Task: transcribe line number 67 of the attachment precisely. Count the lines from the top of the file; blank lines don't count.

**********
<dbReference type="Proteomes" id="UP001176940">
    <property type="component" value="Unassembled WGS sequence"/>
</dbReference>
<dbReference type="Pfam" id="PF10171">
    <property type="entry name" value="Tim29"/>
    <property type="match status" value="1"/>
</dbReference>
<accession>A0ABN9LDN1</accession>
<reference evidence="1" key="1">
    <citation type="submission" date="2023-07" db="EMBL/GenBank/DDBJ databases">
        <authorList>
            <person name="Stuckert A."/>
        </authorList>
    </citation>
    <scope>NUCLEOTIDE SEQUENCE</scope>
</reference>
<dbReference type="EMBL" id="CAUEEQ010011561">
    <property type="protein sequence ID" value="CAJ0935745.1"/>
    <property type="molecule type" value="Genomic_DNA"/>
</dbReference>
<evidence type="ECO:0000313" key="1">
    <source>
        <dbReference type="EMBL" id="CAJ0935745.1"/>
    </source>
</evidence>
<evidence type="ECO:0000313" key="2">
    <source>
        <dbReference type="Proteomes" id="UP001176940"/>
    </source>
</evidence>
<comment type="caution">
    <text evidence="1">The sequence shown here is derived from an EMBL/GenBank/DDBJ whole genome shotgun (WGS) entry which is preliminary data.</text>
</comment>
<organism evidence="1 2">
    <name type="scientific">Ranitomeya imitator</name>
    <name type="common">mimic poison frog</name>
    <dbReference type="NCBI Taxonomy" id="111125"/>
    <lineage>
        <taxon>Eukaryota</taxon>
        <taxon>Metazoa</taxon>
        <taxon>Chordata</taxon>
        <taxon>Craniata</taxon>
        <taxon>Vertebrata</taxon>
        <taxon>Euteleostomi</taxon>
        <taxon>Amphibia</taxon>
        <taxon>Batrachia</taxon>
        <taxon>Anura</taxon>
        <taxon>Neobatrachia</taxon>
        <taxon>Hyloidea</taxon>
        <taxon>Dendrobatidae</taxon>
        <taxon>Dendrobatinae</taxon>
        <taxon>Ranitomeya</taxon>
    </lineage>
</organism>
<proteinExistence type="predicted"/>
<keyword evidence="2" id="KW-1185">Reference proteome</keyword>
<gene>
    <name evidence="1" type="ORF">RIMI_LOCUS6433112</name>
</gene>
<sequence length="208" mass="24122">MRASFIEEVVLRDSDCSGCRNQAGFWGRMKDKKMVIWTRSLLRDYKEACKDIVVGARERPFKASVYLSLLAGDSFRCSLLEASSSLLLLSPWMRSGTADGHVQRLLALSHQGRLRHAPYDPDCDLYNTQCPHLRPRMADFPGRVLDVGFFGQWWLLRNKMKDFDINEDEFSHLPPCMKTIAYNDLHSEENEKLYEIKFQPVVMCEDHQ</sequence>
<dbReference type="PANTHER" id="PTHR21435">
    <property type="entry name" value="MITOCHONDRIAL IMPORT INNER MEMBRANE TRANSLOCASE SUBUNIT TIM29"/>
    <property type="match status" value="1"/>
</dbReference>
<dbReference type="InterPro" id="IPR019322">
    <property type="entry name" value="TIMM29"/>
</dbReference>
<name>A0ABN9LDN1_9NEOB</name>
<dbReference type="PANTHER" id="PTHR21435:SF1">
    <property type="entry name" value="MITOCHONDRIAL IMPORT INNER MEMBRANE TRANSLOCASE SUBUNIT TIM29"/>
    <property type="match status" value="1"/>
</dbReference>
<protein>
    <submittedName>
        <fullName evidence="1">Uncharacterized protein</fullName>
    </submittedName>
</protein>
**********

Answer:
</dbReference>